On the Social Contract

Recommended Translation: On the Social Contract, with Geneva Manuscript and Political Economy; ed. by Roger D. Masters, trans by Judith R. Masters (New York and Boston: St. Martin's Press, 1978).  

The democratic and revolutionary principles put forward in Rousseau’s Social Contract have made it one of the essential texts of political philosophy since its publication in 1762. With this work, Rousseau’s sought to determine how civil society could both ensure the… More

Reveries of a Solitary Walker

Recommended translation: The Reveries of the Solitary Walker, ed. and trans by Charles E. Butterworth (Indianapolis:Hackett Publishing Co., 1992). Originally published in 1782.

Like the Confessions, the Reveries of a Solitary Walker is an autobiographical work by Jean-Jacques Rousseau. Published posthumously in 1782, the Reveries is a collection of ten books, or “walks,” that describe Rousseau’s wanderings around Paris during the solitary end of his life.… More


Recommended translation: Confessions, in The Confessions and Correspondence, Including the Letters to Malesherbes, The Collected Writings of Rousseau, vol 5. ed. by Christopher Kelly, Roger D. Masters, and Peter Stillman; trans. by Christopher Kelly (Hanover, NH: University Press of New England at Dartmouth College ,1995), 1-550.

Published four years after Rousseau’s death in 1789, the Confessions was an autobiographical account of the first fifty-three years of the philosopher’s life. Rousseau declared that the work was groundbreaking with its opening line, “I have resolved on an enterprise… More


Recommended translation: Emile or On Education, ed. and trans. by Alan Bloom (New York: Basic Books, Inc., Publishers, 1979). Originally published in 1762.

Published in 1762, Emile, or On Education, outlined a process of education that would prevent man from being corrupted by society and instead nurture his natural virtues and goodness. Part-treatise, part-novel, the work recounts the life of a fictional character named Emile,… More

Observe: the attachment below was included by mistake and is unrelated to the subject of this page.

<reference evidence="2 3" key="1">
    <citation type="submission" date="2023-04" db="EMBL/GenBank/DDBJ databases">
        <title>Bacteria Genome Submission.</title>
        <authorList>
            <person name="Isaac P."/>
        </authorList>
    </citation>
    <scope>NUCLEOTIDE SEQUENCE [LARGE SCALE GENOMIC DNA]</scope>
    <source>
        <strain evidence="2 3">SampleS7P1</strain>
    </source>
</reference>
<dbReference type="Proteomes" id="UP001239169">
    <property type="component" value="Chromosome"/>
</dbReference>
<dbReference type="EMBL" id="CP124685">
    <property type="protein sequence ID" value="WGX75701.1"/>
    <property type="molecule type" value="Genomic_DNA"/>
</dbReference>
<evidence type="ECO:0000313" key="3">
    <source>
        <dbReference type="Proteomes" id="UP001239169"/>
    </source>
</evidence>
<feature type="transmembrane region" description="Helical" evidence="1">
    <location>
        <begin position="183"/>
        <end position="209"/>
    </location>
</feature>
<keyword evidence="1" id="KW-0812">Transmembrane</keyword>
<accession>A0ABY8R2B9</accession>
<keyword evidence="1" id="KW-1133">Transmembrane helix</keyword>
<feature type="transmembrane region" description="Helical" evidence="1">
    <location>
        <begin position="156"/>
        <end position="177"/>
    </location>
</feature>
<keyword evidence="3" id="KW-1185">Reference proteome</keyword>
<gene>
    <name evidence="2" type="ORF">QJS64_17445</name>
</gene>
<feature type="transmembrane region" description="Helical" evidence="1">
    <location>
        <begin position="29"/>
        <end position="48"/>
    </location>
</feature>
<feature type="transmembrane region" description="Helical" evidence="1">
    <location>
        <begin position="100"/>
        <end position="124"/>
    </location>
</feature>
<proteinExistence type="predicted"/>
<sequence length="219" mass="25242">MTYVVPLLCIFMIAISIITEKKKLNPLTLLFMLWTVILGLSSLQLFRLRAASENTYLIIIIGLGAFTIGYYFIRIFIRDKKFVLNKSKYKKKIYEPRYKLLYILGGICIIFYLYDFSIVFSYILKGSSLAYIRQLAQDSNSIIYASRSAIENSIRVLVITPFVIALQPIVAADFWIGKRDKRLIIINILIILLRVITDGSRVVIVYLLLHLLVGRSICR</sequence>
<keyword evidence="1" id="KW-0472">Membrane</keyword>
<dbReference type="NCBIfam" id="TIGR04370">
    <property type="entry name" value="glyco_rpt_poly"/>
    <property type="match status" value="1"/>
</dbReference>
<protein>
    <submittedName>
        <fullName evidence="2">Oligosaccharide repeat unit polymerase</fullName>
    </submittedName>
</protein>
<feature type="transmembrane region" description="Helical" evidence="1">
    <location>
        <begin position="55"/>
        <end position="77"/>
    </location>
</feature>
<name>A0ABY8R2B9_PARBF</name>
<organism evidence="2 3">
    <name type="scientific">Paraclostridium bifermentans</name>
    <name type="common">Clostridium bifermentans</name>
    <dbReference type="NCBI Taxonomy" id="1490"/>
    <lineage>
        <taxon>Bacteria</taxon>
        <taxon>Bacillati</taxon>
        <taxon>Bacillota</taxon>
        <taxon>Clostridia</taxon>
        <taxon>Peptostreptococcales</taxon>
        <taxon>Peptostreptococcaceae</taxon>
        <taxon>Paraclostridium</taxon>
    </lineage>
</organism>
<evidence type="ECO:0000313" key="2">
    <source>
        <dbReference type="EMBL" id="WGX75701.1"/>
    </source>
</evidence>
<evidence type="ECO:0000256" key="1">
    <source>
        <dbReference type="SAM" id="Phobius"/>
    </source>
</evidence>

Discourse on the Sciences and the Arts (First Discourse)

Recommended Translation: ‘First Discourse,’ in Rousseau: The Discourses and other early political writings, ed. and trans. by Victor Gourevitch (Cambridge: Cambridge University Press, 1997), 1-28.  

In 1750, Rousseau’s First Discourse, or the Discourse on the Sciences and Arts, won an essay contest held by the Academy of Dijon on the topic of, “Whether the restoration of the sciences and arts tended to purify morals?” Rousseau argued that progress in the arts and… More

Discourse on the Origin of Inequality (Second Discourse)

Recommended translation: Second Discourse, in Rousseau: The Discourses and other early political writings, ed. and trans. by Victor Gourevitch (Cambridge: Cambridge University Press, 1997), 111-222. First published in 1754.

Rousseau’s Discourse on Inequality, also referred to as the Second Discourse, was published in 1755 in response to an essay competition held by the Academy of Dijon on the question of what was the “the origin of inequality among men” and whether such inequality was… More

Julie, or The New Heloise

Julie, Or, The New Heloise: Letters of Two Lovers Who Live in a Small Town at the Foot of the Alps, translated and edited by Philip Stewart and Jean Vaché, University Press of New England, 1997. First published in 1761.

From the publisher: Rousseau’s great epistolary novel, Julie, or the New Heloise, has been virtually unavailable in English since 1810. In it, Rousseau reconceptualized the relationship of the individual to the collective and articulated a new moral paradigm. The story follows the… More